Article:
Below are the test drive notes of Consumer Guide Automotive Editor Ed Piotrowski. Also check out Consumer Guide Automotive’s complete review of the 2013 Subaru XV Crosstrek.
Acceleration: Fairly modest, all things considered. Engine needs fairly high revs to produce power beyond adequate. CVT has an issue: It won’t immediately shift out of reverse and into drive.
Fuel Economy: An excellent 27.99 mpg over 231 miles, 65% highway.
Ride: A 6-minus, 5-plus [out of 10] in my estimation. Probably a combination of the tires and body structure makes the Crosstrek not feel as solid as it should be. Not as bad as an Mitsubishi Outlander Sport, but nowhere near as slick as a Mazda CX-5.
Steering/Handling: Steering is a bit heavy at low speeds, but has great road feel once you’re moving. Solid grip and little body lean make this a capable handler.
Quietness: The engine has that unique boxer sound, and you hear just about all of it when accelerating. The CVT doesn’t help here. Not much road or wind noise, though.
Subaru continues to be a hot commodity among shoppers. Much of that success comes from the popularity of its compact Forester SUV. In an effort to keep that momentum going, the company unveiled a redesigned model at the 2012 Los Angeles Auto Show.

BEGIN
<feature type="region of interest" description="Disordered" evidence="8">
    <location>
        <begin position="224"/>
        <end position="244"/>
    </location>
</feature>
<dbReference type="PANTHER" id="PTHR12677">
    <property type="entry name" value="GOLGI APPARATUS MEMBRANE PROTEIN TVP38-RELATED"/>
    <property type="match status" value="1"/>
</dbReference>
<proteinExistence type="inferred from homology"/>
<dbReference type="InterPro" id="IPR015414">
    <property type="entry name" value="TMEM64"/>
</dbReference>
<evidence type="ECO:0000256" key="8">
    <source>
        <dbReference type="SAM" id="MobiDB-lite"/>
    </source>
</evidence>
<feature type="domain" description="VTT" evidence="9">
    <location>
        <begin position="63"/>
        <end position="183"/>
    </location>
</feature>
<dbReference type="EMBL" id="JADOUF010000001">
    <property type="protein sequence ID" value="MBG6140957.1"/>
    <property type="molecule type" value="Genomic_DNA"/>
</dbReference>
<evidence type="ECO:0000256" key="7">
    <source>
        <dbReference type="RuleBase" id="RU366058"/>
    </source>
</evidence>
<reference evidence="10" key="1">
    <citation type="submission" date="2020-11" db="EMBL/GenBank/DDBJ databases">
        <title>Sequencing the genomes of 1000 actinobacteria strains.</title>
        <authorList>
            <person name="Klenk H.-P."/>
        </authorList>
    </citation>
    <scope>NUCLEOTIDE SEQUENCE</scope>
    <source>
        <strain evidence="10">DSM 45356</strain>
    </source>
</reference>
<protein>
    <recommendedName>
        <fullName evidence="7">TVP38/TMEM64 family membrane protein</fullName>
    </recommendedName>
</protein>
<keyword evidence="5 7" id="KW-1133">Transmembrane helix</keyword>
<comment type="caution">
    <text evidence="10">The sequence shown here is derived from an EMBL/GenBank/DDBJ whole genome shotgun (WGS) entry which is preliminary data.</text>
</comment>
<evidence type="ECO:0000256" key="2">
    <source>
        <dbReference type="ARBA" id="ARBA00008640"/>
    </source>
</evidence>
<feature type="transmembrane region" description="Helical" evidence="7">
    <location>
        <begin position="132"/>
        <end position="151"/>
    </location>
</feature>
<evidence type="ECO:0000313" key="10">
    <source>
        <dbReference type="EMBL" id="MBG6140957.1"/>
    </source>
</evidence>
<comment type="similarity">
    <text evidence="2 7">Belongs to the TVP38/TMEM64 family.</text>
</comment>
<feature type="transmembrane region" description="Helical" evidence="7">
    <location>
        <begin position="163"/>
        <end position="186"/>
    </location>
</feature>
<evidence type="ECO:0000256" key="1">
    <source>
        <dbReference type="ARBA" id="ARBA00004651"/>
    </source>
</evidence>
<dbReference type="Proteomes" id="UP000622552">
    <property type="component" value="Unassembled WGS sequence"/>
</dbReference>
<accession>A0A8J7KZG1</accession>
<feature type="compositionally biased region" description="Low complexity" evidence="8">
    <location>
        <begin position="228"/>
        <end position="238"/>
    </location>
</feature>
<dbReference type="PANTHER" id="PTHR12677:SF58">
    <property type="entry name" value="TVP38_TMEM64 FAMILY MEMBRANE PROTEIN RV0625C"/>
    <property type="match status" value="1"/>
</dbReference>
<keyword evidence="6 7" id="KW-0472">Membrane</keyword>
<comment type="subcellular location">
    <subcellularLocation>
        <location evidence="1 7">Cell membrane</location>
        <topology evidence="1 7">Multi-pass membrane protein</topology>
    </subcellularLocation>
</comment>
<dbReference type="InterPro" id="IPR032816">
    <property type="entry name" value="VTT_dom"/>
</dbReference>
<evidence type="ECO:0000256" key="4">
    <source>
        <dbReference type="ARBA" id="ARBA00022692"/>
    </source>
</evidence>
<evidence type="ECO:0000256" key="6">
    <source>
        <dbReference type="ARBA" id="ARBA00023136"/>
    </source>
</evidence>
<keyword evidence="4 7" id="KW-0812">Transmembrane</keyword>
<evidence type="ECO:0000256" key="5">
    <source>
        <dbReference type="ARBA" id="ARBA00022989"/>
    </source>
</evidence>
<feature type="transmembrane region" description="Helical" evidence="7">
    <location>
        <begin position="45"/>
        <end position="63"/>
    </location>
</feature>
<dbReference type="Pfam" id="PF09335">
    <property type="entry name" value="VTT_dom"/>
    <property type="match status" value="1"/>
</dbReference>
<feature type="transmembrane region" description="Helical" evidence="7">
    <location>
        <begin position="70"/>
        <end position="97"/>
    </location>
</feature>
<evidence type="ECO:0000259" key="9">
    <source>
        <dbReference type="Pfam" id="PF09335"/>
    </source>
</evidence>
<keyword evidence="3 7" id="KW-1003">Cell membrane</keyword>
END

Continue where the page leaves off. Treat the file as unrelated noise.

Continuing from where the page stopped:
The 2014 Subaru Forester features updated styling, increased passenger and cargo room, and a new top-line engine. Like most Subarus, the 2014 Forester comes standard with the brand’s Symmetrical all-wheel drive. It will have better off-road chops than most of its rivals due to a tall 8.7 inches of ground clearance.
Forester wouldn’t be a Subaru if it didn’t have a horizontally opposed “boxer” engine. The standard motor carries over from the 2013 model, a 170-horsepower 2.5-liter 4-cylinder. It pairs with a new 6-speed manual transmission (which replaces the previous 5-speed) or a continuously variable transmission (CVT) that behaves like an automatic. Subaru is projecting this engine to achieve 24 mpg in the city and 32 on the highway. Models equipped with this engine are called 2.5i. They are subdivided into Base, Premium, Limited, and Touring editions.